3. Sustainable provision of food, energy and clean water requires understanding of the interdependencies among systems as well as the motivations and incentives of farmers and rural policy makers. Agriculture lies at the heart of interactions among food, energy and water systems. It is an increasingly energy intensive enterprise, but is also a growing source of energy. Agriculture places large demands on water supplies while poor practices can degrade water quality. Each of these interactions creates opportunities for modeling driven by sensor-based and qualitative data collection to improve the effectiveness of system operation and control in the short term as wellmore »as investments and planning for the long term. The large volume and complexity of the data collected creates challenges for decision support and stakeholder communication. The DataFEWSion National Research Traineeship program aims to build a community of researchers that explores, develops and implements effective data-driven decision-making to efficiently produce food, transform primary energy sources into energy carriers, and enhance water quality. The initial cohort includes PhD students in agricultural and biosystems, chemical, and industrial engineering as well as statistics and crop production and physiology. The project aims to prepare trainees for multiple career paths such as research scientist, bioeconomy entrepreneur, agribusiness leader, policy maker, agriculture analytics specialist, and professor. The traineeship has four key components. First, trainees will complete a new graduate certificate to build competencies in fundamental understanding of interactions among food production, water quality and bioenergy; data acquisition, visualization, and analytics; complex systems modeling for decision support; and the economics, policy and sociology of the FEW nexus. Second, they will conduct interdisciplinary research on (a) technologies and practices to increase agriculture’s contributions to energy supply while reducing its negative impacts on water quality and human health; (b) data science to increase crop productivity within the constraints of sustainable intensification; or (c) decision sciences to manage tradeoffs and promote best practices among diverse stakeholders. Third, they will participate in a new graduate learning community to consist of a two-year series of workshops that focus in alternate years on the context of the Midwest agricultural FEW nexus and professional development; and fourth, they will have small-group experiences to promote collaboration and peer review. Each trainee will create and curate a portfolio that combines artifacts from coursework and research with reflections on the broader impacts of their work. Trainee recruitment emphasizes women and underrepresented groups.« less
  4. Abstract

    Essential for society to function, the production and consumption of food, energy, and water (FEW) are deeply intertwined, leading to calls for a nexus approach to understand and manage the complex tradeoffs and cascading effects. What research exists to date on this FEW nexus? How have scholars conceptualized these interactions at the urban scale? What are some promising approaches? Where are the research gaps? To answer these questions, we conducted a quantitative review of the academic literature on the FEW nexus (1399 publications) over more than four decades (1973–2017), followed by in-depth analysis of the most influential papers usingmore »an evaluation matrix that examined four components: 1) modeling approach; 2) scale; 3) nexus ‘trigger’; and 4) governance and policy. Scholars in the fields of environmental science predominated, while social science domains were under-represented. Most papers used quantitative rather than qualitative approaches, especially integrated assessment and systems dynamics modeling although spatial scale was generally recognized, explicit consideration of multi-scalar interactions was limited. Issues of institutional structure, governance, equity, resource access, and behavior were also underdeveloped. Bibliometric analysis of this literature revealed six distinct research communities, including a nascent urban FEW community. We replicated the analysis for this urban group, finding it to be just emerging (80% of papers have been published since 2010) and dominated by scholars in industrial ecology. These scholars focus on quantifying FEW flows of the urban metabolism in isolation rather than as a nexus, largely ignoring the political and socio-economic factors shaping these flows. We propose the urban FEW metabolism as a boundary object to draw in diverse scholarly and practitioner communities. This will advance research on complex FEW systems in four key areas: (1) integration of heterogeneous models and approaches; (2) scalar linkages between urban consumption and trans-boundary resource flows; (3) how actors and institutions shape resource access, distribution and use; and (4) co-production of knowledge with stakeholders.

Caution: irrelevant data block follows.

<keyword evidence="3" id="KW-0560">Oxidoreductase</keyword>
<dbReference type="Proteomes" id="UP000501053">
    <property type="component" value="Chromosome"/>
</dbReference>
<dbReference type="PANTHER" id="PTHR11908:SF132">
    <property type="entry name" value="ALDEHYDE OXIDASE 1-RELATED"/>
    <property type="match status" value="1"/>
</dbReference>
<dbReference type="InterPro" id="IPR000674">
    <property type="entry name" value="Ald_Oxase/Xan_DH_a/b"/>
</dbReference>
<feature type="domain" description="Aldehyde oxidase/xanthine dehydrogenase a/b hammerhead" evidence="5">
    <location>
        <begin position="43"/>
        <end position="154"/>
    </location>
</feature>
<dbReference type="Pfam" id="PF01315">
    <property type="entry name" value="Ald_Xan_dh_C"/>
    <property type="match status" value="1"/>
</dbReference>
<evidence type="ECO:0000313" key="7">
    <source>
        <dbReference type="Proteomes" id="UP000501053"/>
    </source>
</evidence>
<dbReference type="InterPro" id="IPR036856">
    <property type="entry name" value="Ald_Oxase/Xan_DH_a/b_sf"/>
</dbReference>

« less
  5. Abstract Scientific study of issues at the nexus of food–energy–water systems (FEWS) requires grappling with multifaceted, “wicked” problems. FEWS involve interactions occurring directly and indirectly across complex and overlapping spatial and temporal scales; they are also imbued with diverse and sometimes conflicting meanings for the human and more-than-human beings that live within them. In this paper, we consider the role of language in the dynamics of boundary work, recognizing that the language often used in stakeholder and community engagement intended to address FEWS science and decision-making constructs boundaries and limits diverse and inclusive participation. In contrast, some language systems providemore »opportunities to build bridges rather than boundaries in engagement. Based on our experiences with engagement in FEWS science and with Indigenous knowledges and languages, we consider examples of the role of language in reflecting worldviews, values, practices, and interactions in FEWS science and engagement. We particularly focus on Indigenous knowledges from Anishinaabe and the language of Anishinaabemowin, contrasting languages of boundaries and bridges through concrete examples. These examples are used to unpack the argument of this work, which is that scientific research aiming to engage FEWS issues in working landscapes requires grappling with embedded, practical understandings. This perspective demonstrates the importance of grappling with the role of language in creating boundaries or bridges, while recognizing that training in engagement may not critically reflect on the role of language in limiting diversity and inclusivity in engagement efforts. Leaving this reflexive consideration of language unexamined may unknowingly perpetuate boundaries rather than building bridges, thus limiting the effectiveness of engagement that is intended to address wicked problems in working landscapes.« less